With stray dogs roaming, county considers forming animal-control tax districtApr 11, 2014 By Eric Blom, Staff Writer
Fremont County officials are interested in forming an animal control district to manage stray dogs and canine diseases. A citizens committee recommended that option, according to Fremont County Sheriff Skip Hornecker.
Such a district could provide more funds to handle animal problems by levying a property tax or requiring residents to license pets and charging a fee for it, according to officials.
"I like the option of creating an animal control district. That puts the onus and responsibility back on the animal owner," Hornecker told Fremont County Commissioners. "There seems to be a significant lack of responsibility on the part of the animal owners."
The sheriff supports licensing pets because it would increase accountability for pet owners, even though it would add another enforcement burden for his deputies. The county would charge for licenses, thereby raising revenue.
Stray dogs are a serious concern for the sheriff's office, Hornecker said in an interview, noting that animal calls are the second most-common call for service his officers receive.
"In most regards they create a nuisance. For instance, they can impact livestock, they can create issues for children, they can create issues for other responsible dog owners," he said. "If they are truly a stray animal they're probably not vaccinated in any regard and can carry any disease, like parvovirus or rabies."
The sheriff envisions an animal control district that would require owners to vaccinate dogs and issue tags for animals showing they have their shots and indicating who the owner is. He also thought the district could sponsor neutering and spaying programs.
"If we came upon a loose animal, it'd help us work back to who the owner is," he said. "Then, if we have a process where dogs are being vaccinated in a proactive approach, the animal disease problem is minimized to a great extent."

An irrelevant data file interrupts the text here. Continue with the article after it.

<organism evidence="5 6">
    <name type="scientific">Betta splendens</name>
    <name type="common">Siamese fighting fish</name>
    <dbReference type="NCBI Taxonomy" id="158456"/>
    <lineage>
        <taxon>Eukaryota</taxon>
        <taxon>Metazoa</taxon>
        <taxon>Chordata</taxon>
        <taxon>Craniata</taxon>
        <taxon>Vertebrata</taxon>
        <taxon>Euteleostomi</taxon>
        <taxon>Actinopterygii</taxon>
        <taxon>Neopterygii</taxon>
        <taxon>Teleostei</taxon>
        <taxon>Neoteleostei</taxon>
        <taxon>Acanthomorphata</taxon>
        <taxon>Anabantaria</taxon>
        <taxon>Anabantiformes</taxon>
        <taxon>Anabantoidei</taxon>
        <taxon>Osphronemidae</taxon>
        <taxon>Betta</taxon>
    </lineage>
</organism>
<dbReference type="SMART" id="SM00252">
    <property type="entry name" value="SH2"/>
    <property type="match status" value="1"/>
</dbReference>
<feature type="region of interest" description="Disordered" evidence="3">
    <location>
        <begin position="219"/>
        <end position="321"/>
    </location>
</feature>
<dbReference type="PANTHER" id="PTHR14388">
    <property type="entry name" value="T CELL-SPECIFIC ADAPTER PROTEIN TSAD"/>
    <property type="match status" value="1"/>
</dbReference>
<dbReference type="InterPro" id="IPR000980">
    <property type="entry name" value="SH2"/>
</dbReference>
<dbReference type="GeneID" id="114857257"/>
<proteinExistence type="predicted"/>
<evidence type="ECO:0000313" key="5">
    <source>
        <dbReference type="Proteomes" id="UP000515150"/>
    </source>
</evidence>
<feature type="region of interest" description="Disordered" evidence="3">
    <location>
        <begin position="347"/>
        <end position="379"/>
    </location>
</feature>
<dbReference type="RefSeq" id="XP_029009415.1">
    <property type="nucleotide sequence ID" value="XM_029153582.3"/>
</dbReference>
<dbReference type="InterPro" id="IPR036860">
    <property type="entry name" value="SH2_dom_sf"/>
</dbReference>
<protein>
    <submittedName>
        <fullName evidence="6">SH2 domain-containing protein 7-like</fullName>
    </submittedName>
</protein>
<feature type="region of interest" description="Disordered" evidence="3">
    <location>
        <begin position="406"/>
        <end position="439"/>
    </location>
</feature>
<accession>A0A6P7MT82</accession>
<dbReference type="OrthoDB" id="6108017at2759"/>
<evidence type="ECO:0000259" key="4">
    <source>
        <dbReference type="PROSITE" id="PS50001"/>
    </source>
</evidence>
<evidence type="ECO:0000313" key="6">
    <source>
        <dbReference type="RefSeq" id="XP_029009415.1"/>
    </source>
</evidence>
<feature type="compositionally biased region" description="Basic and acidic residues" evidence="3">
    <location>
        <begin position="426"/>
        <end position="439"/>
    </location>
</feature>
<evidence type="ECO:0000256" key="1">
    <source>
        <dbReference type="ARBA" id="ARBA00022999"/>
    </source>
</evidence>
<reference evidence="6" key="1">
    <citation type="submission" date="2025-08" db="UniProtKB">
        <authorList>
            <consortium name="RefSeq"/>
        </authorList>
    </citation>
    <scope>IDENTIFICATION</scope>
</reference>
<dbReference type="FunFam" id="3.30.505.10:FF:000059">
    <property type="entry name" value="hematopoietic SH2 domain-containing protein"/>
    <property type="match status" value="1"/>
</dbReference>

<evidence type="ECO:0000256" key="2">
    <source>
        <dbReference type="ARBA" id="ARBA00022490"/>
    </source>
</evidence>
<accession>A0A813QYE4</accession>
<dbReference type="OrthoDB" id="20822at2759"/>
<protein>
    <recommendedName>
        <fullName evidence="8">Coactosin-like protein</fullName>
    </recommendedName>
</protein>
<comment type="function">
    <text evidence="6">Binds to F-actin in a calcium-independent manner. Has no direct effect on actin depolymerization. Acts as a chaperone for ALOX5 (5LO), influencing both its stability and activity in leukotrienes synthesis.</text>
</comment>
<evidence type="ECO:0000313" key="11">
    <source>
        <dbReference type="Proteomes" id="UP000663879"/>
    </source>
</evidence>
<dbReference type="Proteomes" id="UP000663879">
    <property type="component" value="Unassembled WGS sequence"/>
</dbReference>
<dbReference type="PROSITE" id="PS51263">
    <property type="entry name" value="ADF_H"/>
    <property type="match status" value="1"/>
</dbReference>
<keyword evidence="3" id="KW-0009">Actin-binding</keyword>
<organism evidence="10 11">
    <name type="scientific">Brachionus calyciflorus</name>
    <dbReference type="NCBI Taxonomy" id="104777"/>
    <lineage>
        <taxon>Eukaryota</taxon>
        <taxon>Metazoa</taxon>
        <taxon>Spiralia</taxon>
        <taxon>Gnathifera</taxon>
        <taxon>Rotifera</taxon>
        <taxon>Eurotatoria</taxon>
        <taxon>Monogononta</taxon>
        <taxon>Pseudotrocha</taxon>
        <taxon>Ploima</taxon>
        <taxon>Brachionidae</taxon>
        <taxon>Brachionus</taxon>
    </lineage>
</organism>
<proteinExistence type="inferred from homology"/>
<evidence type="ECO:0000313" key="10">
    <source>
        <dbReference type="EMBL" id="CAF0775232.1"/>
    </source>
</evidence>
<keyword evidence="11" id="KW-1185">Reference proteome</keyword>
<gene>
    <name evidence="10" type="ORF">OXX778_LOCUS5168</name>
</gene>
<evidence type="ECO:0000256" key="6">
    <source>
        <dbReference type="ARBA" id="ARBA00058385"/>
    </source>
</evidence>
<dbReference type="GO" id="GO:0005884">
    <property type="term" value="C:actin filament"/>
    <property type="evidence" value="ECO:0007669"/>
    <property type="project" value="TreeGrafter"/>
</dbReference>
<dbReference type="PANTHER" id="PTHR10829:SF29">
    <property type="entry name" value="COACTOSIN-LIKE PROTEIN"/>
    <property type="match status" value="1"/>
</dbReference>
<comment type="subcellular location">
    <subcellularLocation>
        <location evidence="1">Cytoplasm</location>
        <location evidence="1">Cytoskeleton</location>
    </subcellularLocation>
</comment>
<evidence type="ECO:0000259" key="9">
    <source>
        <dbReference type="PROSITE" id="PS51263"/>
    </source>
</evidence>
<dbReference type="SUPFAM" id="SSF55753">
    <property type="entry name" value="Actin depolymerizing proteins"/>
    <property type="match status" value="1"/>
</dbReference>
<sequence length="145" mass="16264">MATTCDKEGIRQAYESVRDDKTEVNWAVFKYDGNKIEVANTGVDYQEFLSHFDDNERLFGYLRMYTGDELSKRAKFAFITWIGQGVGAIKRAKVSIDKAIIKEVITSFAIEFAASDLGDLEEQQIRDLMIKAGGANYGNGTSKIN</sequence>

Fremont County Commission chairman Doug Thompson indicated he thought an animal control district could levy a property tax to raise revenues.
Keja Whiteman, commission vice chairwoman, doubted the sheriff's office could enforce a pet license requirement
"Who's going to come out and see if my dogs and any of the zillion cats are licensed?" she asked.
Thompson asked deputy county attorney Jodi Darrough to investigate the requirements for establishing an animal control district and asked Hornecker to bring the commission's questions about the idea to the citizen committee studying the dog issue.
The system for handling stray dogs the county had operated under broke down in October when operators of facilities that had been housing animals for the county stopped accepting them.
Before, strays were picked up by the Sheriff's Office and taken either to the Paws for Life Animal League facility in Riverton or to kennels operated veterinarian Rich Boulette, of Lander.
Boulette that month determined he could not longer take animals because a fire had damaged his facilities. At about the same time, Paws announced it had depleted funding the county allocated it to cover housing strays and stopped accepting them.
Now, the Sheriff's Office no longer picks up stray dogs. Deputies still try to resolve stray-dog issues and pick up vicious dogs, however.
Deputies have trouble holding owners responsible because there can be no way to know who owns a stray or vicious dog, Hornecker said in an interview.
After Boulette and Paws started turning away strays from the county, Hornecker, with the support of the county commission, formed a committee of concerned citizens to look at the stray issue.
That group considered bringing all of the county's strays to Paws but thought the shelter might be unable to handle all the animals. It would also cost the county more, Hornecker said.
Another option would be to put out to bid a contract for housing the county's strays. The sheriff was concerned that few businesses would step up to compete for the contract.
"I'm not sure what the market is that exists for that," he said. "I'm not sure if would be cost effective. It may increase costs overall."
The citizen committee includes residents from the Riverton, Lander and Shoshoni areas, plus a representative of the sheriff's office.